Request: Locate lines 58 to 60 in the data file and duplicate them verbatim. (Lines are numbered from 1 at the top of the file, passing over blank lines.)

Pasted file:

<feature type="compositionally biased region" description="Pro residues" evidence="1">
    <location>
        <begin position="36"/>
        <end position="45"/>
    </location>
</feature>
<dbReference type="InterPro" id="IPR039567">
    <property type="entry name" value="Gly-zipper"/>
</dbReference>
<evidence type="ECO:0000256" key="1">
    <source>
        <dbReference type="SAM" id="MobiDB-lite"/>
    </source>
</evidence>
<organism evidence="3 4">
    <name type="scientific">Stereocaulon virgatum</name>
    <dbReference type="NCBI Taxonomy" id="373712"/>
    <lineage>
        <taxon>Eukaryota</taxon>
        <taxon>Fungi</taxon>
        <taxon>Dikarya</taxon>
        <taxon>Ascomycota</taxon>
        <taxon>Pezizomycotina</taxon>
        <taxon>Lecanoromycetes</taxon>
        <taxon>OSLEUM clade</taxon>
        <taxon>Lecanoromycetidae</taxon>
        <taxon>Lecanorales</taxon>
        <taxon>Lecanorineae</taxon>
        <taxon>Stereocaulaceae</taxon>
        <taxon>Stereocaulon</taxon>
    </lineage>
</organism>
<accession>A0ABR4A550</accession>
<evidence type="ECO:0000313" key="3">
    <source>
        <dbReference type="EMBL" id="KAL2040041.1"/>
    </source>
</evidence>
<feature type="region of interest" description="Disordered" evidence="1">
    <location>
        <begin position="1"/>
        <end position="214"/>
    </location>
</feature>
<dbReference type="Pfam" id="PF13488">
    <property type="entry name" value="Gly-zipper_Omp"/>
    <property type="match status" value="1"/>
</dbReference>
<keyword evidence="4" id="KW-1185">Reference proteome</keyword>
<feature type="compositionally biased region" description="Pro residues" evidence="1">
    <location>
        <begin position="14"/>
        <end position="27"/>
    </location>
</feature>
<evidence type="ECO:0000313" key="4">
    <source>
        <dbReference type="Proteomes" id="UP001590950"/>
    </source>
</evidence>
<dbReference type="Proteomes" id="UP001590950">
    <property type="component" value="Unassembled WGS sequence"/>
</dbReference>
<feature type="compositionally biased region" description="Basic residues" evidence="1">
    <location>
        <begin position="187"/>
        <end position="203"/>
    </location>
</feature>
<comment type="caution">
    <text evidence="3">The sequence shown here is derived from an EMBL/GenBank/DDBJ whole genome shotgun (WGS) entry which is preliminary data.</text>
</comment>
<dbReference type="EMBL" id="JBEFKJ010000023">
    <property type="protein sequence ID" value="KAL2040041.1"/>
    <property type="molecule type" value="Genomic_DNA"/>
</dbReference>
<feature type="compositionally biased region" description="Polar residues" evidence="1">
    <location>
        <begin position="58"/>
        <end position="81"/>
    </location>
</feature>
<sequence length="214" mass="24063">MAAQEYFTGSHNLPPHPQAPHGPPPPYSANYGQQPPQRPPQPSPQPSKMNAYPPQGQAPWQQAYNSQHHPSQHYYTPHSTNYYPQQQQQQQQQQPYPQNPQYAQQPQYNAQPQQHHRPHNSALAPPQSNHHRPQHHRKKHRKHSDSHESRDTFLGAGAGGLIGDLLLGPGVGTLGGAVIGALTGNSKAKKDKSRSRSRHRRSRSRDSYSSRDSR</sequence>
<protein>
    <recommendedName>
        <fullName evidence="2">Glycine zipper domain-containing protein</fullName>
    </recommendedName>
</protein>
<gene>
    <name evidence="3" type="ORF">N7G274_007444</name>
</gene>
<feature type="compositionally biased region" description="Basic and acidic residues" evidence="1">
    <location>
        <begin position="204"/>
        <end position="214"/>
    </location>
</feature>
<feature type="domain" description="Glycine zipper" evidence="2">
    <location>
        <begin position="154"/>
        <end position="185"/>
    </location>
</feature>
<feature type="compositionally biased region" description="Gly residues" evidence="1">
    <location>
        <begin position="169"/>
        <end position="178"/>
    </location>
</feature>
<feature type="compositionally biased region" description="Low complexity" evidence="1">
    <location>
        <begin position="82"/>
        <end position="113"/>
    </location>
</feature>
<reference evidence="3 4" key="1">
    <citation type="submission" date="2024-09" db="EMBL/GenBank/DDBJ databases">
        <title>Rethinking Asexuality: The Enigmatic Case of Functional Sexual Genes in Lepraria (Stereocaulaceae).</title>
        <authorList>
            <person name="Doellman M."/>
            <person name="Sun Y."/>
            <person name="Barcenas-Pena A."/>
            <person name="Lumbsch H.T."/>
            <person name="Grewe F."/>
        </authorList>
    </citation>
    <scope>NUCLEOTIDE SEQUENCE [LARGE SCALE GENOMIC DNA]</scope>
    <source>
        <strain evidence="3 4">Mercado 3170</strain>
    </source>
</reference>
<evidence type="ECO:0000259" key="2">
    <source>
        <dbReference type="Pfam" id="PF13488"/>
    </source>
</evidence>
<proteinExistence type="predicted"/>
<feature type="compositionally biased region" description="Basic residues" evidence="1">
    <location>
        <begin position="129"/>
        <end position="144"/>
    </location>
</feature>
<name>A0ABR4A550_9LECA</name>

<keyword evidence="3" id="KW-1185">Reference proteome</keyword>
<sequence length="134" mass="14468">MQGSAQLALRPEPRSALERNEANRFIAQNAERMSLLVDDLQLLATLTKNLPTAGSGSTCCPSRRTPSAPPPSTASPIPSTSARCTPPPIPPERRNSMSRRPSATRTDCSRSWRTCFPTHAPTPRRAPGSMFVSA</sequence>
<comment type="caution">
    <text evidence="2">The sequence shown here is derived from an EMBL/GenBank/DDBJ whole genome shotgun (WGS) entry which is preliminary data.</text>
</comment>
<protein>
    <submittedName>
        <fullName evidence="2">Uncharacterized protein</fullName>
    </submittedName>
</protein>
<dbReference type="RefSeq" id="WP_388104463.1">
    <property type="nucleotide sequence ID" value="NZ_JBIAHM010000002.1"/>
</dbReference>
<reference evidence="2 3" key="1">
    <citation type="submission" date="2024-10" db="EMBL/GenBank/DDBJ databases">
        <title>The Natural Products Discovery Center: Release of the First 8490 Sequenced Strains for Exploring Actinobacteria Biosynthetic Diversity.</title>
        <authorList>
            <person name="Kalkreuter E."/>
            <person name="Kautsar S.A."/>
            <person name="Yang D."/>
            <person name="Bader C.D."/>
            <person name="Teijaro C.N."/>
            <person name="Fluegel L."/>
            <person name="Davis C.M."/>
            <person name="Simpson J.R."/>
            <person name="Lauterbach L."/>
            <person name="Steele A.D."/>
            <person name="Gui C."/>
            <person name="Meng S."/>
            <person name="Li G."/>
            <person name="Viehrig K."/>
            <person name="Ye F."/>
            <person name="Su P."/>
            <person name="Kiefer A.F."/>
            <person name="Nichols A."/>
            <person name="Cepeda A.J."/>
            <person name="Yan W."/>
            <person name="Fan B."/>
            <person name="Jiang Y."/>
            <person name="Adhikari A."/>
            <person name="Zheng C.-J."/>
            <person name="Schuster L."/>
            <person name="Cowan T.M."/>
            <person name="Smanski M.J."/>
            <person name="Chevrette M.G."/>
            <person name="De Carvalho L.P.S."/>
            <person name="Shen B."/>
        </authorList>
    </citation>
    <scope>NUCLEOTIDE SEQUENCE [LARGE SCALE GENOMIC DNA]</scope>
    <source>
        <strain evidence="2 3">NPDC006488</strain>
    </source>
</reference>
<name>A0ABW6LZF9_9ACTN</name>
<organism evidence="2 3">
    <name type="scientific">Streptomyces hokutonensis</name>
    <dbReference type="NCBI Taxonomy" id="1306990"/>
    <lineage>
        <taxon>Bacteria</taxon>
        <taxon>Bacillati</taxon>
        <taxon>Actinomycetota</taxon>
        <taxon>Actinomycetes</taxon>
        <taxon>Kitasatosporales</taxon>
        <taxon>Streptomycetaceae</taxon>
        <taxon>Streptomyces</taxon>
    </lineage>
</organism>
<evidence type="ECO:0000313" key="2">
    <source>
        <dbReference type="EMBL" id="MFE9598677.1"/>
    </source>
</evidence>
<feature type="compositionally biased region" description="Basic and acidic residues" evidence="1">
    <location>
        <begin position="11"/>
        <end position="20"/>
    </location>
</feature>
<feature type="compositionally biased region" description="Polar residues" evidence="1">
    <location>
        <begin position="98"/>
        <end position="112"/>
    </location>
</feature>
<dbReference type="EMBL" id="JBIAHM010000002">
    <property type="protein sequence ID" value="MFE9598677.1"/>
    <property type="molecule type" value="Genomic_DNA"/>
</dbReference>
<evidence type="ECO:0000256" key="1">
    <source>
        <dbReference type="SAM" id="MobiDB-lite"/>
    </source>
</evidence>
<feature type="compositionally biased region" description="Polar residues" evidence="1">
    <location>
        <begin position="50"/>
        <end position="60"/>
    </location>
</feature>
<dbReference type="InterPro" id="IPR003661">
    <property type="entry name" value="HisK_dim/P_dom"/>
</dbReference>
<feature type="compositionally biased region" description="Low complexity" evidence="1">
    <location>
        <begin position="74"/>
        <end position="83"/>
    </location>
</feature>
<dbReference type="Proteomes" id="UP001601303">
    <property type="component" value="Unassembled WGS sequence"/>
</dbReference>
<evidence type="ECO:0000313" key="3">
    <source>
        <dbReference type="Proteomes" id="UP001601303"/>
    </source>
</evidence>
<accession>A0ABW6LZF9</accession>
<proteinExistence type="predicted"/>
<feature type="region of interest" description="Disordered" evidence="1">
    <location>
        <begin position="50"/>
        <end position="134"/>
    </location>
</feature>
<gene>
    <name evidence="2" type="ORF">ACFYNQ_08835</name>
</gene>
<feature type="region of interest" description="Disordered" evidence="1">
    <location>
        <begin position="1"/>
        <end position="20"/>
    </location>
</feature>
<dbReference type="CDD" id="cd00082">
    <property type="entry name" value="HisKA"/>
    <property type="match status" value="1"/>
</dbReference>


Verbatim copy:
        <dbReference type="Proteomes" id="UP001590950"/>
    </source>
</evidence>